I recently completed another short teaser with the fantastic Vancouver-based dance company, All Bodies Dance Project, for their upcoming performance entitled “Trace”. It features choreography by Cherylann Buckman, Sarah Lapp and Harmanie Taylor, Diana McKenzie, and Adam Grant Warren and is directed by Naomi Brand. Performances May 18, 19, 20, 2016 at the Roundhouse Performance Centre in Vancouver.
I had the great fortune of having my short film, ALL BODIES DANCE: SEE AND BE SEEN, included in the Multiplié Dance Festival in Trondheim, Norway this year. With very generous support from DansiT, the organizing group, I was able to travel to beautiful Trondheim to attend the festival. This year, it was combined within the larger Minimalen Film Festival, a long running festival devoted to short form film-making.
I spent a week in Trondheim, watching an amazing selection of short films, exploring the stunning city, and spending time with my gracious hosts, Ingeborg Dugstad Sanders and Arnhild Staal Pettersen from DansiT. The two other members of the team, Eline Bjerkan and Tone Tronstad, were away during my visit.
I was able to attend and film a workshop, put on by DansiT, that involved two groups of dancers coming together with live musicians and a guest choreographer, Mia Habib, who took the all abilities participants through a range of activities and movements. I was moved by the incredible sense of enthusiasm and joy that she was able to bring into focus during the evening.
While in Trondheim I was interviewed by Anne Katherine Fallmyr, along with Ingeborg and Arnhild for the arts program Hovedscenen, for the Norwegian Broadcasting Company, NRK. With moments to spare in my tight timeline, I was able to shoot a short interview with Ingeborg that I hope to include in a longer version of ALL BODIES DANCE that I am working on.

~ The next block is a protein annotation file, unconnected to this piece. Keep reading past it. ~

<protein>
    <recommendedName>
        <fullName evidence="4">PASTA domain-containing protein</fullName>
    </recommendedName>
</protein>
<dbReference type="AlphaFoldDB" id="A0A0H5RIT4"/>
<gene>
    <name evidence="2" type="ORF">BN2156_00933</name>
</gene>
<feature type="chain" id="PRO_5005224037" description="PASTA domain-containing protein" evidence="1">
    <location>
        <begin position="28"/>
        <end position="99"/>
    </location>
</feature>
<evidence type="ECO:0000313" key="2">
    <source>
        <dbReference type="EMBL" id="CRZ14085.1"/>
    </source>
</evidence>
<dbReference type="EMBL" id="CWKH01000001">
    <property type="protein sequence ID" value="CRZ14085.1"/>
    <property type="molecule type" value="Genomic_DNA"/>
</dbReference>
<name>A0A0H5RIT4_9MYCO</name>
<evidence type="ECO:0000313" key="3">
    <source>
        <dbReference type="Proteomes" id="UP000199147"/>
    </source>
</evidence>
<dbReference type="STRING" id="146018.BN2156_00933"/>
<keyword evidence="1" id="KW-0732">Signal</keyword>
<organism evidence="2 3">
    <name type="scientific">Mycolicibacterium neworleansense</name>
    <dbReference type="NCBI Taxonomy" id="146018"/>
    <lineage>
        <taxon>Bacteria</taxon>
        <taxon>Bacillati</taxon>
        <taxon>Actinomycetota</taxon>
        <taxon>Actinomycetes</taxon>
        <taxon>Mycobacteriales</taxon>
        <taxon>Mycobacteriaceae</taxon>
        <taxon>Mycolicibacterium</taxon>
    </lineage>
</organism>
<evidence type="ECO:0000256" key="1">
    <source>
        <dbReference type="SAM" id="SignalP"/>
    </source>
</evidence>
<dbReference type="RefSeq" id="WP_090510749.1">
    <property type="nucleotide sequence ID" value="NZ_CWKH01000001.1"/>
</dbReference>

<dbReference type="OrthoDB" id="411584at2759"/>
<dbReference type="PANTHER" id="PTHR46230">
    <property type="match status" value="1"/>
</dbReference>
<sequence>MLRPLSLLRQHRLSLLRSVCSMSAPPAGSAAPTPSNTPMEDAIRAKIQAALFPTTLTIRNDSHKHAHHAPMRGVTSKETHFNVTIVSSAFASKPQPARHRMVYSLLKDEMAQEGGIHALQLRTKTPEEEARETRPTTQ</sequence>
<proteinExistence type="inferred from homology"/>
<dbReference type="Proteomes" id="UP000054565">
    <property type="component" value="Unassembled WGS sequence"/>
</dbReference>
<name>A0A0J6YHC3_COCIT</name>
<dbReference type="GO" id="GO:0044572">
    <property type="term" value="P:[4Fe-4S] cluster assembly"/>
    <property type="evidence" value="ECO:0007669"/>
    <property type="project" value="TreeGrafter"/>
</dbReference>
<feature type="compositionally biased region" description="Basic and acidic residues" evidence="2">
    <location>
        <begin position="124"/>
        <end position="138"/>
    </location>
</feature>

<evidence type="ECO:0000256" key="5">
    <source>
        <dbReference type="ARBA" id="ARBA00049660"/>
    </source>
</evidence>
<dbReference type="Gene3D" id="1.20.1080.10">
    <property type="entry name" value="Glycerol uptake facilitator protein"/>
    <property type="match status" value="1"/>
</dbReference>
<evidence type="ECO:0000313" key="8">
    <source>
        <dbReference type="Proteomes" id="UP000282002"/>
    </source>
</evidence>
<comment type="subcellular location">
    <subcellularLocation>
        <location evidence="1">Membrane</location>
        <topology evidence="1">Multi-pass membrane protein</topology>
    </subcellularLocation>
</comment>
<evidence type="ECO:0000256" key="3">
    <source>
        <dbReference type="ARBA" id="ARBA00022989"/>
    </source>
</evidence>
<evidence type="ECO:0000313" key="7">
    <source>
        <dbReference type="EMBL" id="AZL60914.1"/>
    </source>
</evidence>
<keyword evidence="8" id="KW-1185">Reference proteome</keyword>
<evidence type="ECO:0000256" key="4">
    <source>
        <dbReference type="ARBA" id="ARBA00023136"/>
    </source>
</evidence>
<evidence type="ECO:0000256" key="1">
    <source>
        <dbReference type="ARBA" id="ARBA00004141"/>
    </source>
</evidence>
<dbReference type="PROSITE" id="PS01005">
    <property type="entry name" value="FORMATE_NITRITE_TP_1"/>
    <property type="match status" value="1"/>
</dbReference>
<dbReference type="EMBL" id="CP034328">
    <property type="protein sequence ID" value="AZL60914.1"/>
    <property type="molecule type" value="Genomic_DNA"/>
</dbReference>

I am very glad to have made the connection with DansiT, and learn about the activities they support in dance and film. I was particularly honoured to be included with such an incredible range of fantastic dance films in the program put together for the festival.
I recently finished work on the film documentation of The Urban Cloth Project.
Sharon Kallis, Tracy Williams, Mirae Rosner and Rebecca Duncan worked together to make this project happen. It looks at how we can grow and process fibre to make cloth in our own community, and what is involved in the large-scale industrial production of clothing around the world.
Original music composed and performed by Clara Shandler.
I have been working with an amazing group called ALL BODIES DANCE PROJECT to produce a short documentary film. Here is the teaser I made for the project:
Over the past year I have been commissioned to produced several short films documenting the activities of local ecologically minded art collectives. At present, I am working on another group of similar shorts, all with the purpose to highlight the small, but significant activities of grass-roots, community based artists, particularly those that work outside the consumer/gallery model of western art. Most recently, I completed the first of three films that document the CONDUIT project, by the ART IS LAND NETWORK, an artist collective “whose shared connection is the use of natural and repurposed material to engage with the landscape.” The year long project at the DR. SUN YAT SEN PARK in Vancouver, involves three separate groups of artists, working with the public in different ways within this stunning urban park. The first component is called CONTOUR.
Another project that I covered in the past year stems from my previous involvement with URBAN WEAVER, a group formed by Sharon Kallis and Todd DeVries, working out of the McLean Park Field House in East Vancouver. YEAR TWO follows the many projects that the group undertook, including growing and processing flax into linen, traditional Haida cedar weaving, and erosion control methods using culled invasive plant material.
A YEAR AT ABERTHAU follows three artists in a community based project entitled FLAX = FOOD + FIBRE. Artists Caitlin ffrench, Mirae Rosner and Sharon Kallis held numerous public workshops that focused on the growing, processing and spinning of flax, and the ways that this ancient practice spill over into other art forms, including weaving, dance, music, and earth sculpture.
These projects embody a contemporary trend in the arts that highlights local landscapes, skills, and history over the monolithic forces of consumer culture, the international art scene and mainstream media-based culture. Participating in communal, hand-based art forms can be an awakening to another way of living and seeing the world.
Posted in Film
Tagged community art, community dance, documentary film, earth art, ecological art, environmental, flax, invasive species, linen, sustainability, urban farming, Vancouver, weaving